It’s traditional for businesses to say thank you to their customers at Christmas time. Thousands of cards are printed, hours are spent signing them, and then there’s the last minute rush to get them all posted before it’s too late. The financial implications of sending thousands of Christmas cards are expected and planned for, but how many businesses consider the cost to the environment?
The thousands of cards that businesses send their clients each year require a lot of paper to make, and only very few greetings card manufacturers are using recycled paper for their cards. It would be fair to say that recycled paper is not a big focus in the greetings card industry. One tree needs to be chopped down for every 3000 Christmas cards, and in the UK alone, around 1 billion Christmas cards will be sent this year [source: Defra]. That’s over 300,000 trees.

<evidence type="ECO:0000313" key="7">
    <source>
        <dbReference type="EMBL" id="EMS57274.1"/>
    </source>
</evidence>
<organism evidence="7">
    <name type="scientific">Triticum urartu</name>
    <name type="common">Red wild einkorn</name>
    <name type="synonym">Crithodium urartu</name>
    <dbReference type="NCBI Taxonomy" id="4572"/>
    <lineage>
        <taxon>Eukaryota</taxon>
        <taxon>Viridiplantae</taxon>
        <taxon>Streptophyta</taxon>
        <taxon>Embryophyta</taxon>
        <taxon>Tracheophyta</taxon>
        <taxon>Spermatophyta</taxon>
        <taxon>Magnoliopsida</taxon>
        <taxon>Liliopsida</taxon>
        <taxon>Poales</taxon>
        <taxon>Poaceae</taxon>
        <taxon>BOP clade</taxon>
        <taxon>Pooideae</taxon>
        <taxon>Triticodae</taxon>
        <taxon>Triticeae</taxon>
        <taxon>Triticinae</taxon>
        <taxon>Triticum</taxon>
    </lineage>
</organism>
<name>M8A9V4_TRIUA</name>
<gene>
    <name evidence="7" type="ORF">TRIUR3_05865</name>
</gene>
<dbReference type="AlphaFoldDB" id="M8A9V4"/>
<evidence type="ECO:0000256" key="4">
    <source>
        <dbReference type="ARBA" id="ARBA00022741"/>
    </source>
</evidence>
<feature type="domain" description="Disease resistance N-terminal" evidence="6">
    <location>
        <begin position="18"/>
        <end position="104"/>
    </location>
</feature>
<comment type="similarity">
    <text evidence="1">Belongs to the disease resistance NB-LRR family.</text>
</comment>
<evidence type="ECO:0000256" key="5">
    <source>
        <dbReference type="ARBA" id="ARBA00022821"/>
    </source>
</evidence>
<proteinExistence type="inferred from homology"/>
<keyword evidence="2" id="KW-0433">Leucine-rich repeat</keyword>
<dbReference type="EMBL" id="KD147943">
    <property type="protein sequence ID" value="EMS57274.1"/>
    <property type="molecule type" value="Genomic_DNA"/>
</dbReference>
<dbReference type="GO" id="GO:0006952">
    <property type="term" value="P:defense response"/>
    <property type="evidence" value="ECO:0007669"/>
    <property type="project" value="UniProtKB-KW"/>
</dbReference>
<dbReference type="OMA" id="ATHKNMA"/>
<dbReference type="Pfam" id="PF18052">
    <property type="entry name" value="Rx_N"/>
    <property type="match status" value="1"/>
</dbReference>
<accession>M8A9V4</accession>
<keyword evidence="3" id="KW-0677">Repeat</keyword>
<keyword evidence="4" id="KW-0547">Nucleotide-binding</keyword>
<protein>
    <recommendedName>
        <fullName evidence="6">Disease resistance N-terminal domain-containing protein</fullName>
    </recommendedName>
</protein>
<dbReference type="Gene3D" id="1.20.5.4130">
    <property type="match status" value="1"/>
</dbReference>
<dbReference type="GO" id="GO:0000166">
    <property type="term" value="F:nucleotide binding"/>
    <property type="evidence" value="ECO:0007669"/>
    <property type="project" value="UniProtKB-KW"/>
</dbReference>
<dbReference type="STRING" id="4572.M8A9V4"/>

The process of making greetings cards can often include further environmentally damaging processes, such as toxic printer inks and fixing agents. Then there’s disposal of the vast quantities of cards, many of which will end up in landfill. And the carbon emissions created by transporting the cards all over the country are substantial too.